It wasn't long ago that the chance of a bald eagle sighting in Northeast Pennsylvania was pretty remote.

Now, wildlife experts say there are about 200 pairs of nesting bald eagles in the region, mostly along the Delaware and Susquehanna rivers. It's not uncommon to spot them right here in Bradford County.

The comeback is no accident. It is the result of environmental regulation, advocacy and action that vastly has improved the eagles' habitat.

It also demonstrates that the Endangered Species Act works. Because of it and its predecessor laws, the bald eagle was protected from human predation and habitat destruction for 40 years as scientists worked to restore the population. Over the same period, the Clean Water Act significantly reduced poisons in waterways that had helped to drive down the eagle population.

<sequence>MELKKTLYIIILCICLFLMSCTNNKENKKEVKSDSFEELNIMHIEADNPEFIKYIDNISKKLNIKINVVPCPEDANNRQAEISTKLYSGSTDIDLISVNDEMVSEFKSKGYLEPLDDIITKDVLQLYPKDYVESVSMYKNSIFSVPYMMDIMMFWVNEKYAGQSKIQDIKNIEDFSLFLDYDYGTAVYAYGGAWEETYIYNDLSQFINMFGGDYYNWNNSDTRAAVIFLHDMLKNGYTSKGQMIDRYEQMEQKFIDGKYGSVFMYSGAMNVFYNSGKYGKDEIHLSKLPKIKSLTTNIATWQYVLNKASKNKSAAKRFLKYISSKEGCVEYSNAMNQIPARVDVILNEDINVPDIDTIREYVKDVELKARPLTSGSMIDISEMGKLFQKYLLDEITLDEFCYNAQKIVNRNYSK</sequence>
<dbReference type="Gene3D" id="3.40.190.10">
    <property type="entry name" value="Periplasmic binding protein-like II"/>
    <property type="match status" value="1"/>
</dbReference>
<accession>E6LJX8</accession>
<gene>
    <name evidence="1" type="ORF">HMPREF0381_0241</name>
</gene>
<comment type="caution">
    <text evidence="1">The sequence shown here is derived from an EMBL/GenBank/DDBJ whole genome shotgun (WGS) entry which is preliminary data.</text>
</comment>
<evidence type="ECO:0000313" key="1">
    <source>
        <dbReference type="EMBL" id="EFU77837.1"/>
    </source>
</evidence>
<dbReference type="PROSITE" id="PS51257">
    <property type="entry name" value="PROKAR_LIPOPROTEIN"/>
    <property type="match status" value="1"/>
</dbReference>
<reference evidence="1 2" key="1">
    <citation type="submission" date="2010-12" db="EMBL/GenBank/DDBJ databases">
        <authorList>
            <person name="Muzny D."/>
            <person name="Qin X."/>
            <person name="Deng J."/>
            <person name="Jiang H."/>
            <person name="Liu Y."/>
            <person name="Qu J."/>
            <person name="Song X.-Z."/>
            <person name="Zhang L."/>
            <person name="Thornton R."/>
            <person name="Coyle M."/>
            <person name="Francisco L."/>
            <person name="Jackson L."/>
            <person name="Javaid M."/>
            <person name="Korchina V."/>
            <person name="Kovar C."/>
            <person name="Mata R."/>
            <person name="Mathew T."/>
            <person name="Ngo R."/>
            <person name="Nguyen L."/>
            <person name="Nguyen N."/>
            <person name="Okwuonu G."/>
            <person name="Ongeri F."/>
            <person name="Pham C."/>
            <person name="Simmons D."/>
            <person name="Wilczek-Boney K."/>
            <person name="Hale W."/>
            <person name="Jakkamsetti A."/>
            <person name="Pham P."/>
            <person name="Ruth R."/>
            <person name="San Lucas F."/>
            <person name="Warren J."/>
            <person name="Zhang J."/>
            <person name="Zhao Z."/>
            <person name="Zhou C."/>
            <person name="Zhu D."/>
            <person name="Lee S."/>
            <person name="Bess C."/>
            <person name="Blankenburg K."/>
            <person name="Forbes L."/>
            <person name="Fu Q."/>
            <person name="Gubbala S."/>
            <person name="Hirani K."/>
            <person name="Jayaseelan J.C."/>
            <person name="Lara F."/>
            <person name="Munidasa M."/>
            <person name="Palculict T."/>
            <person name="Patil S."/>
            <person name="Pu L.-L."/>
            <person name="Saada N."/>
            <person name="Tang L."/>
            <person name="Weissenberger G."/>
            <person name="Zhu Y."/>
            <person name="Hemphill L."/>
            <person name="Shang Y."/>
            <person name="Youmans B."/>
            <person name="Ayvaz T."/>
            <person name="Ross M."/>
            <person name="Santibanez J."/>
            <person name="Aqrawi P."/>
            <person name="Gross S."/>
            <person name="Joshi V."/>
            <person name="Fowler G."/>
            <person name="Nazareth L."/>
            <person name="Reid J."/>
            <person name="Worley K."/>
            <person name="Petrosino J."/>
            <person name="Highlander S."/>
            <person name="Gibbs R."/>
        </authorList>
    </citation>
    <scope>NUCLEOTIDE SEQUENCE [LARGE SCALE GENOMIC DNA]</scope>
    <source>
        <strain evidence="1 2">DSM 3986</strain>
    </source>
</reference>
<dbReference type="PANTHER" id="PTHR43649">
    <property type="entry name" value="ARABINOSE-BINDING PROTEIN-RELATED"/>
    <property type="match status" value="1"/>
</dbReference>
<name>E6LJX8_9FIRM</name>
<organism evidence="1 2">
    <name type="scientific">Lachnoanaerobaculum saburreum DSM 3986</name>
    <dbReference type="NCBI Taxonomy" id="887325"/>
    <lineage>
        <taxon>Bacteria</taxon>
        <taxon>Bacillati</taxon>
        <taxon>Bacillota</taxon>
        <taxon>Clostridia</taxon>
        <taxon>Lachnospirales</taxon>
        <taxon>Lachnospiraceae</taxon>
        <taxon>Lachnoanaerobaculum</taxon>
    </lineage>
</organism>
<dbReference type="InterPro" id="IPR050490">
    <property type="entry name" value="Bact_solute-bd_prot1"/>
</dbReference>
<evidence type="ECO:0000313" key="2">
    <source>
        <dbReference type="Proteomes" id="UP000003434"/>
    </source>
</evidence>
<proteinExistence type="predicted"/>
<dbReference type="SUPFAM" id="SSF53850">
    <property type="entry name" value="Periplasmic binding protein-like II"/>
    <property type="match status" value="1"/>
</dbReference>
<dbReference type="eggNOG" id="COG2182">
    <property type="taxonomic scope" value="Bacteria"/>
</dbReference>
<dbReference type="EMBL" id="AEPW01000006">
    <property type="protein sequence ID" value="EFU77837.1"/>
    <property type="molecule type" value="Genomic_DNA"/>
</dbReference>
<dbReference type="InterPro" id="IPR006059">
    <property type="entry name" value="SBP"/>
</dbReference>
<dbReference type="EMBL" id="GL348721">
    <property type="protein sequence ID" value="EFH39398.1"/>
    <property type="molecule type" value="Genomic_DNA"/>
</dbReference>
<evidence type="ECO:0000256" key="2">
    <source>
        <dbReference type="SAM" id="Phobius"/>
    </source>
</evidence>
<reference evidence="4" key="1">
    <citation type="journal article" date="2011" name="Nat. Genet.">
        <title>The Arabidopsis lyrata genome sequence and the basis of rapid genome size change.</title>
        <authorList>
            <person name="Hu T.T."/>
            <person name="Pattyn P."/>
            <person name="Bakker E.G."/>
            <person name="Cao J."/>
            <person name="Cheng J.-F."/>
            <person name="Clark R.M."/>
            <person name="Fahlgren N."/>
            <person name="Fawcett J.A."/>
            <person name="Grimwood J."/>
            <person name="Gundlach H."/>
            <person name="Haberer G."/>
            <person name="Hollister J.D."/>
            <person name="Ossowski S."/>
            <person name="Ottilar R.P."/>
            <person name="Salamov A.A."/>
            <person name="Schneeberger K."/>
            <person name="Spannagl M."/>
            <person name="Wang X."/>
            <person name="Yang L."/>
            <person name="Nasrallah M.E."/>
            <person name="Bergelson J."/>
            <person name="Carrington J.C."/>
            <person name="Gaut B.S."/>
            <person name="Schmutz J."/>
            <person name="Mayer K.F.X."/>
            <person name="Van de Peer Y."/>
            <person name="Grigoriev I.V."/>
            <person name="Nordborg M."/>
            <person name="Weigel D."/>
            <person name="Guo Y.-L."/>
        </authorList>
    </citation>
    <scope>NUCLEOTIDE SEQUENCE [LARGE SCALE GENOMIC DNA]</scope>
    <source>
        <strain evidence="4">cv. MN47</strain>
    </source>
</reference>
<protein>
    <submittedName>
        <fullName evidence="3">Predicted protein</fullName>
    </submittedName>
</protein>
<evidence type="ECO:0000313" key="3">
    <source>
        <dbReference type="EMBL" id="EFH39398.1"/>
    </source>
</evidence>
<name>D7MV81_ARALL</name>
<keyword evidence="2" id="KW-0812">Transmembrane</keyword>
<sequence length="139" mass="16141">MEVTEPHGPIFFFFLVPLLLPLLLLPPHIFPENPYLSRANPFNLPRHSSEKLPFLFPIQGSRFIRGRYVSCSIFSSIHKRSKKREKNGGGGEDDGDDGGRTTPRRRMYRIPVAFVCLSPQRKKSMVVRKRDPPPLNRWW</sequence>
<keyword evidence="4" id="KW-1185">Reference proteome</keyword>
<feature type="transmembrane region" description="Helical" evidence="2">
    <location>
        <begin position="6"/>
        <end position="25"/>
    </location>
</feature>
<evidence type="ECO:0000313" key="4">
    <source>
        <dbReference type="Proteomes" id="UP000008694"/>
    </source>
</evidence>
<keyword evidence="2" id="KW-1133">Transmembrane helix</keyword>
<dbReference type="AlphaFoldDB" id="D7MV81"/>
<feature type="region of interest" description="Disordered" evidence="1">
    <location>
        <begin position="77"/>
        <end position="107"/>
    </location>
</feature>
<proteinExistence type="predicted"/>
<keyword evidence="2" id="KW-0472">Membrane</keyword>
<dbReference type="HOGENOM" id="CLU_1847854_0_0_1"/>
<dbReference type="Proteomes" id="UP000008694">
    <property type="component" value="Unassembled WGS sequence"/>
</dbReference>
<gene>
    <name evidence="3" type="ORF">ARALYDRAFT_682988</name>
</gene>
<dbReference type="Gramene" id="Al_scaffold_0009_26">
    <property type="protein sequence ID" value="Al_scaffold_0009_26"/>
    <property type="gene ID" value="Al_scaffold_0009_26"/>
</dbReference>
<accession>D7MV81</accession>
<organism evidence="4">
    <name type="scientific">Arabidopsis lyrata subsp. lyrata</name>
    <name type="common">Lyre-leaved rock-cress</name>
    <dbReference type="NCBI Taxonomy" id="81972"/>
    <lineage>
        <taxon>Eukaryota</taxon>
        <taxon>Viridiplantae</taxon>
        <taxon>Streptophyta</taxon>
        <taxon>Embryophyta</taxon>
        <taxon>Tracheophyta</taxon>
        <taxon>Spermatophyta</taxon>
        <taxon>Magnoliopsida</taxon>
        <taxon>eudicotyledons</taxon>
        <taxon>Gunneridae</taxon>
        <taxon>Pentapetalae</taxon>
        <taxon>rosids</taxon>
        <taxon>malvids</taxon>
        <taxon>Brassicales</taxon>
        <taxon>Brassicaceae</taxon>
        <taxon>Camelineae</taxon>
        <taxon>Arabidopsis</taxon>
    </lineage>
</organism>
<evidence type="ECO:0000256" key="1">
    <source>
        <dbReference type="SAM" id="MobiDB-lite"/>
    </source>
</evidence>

Today the ESA lists about 2,000 species as endangered, about 1,390 of which include parts of the United States in their range.

The law sometimes is controversial when it conflicts with development. But those controversies point to the degree to which natural habitat is stressed, and to the need for the sort of protection that has made the bald eagle an awe-inspiring, yet increasingly common sight.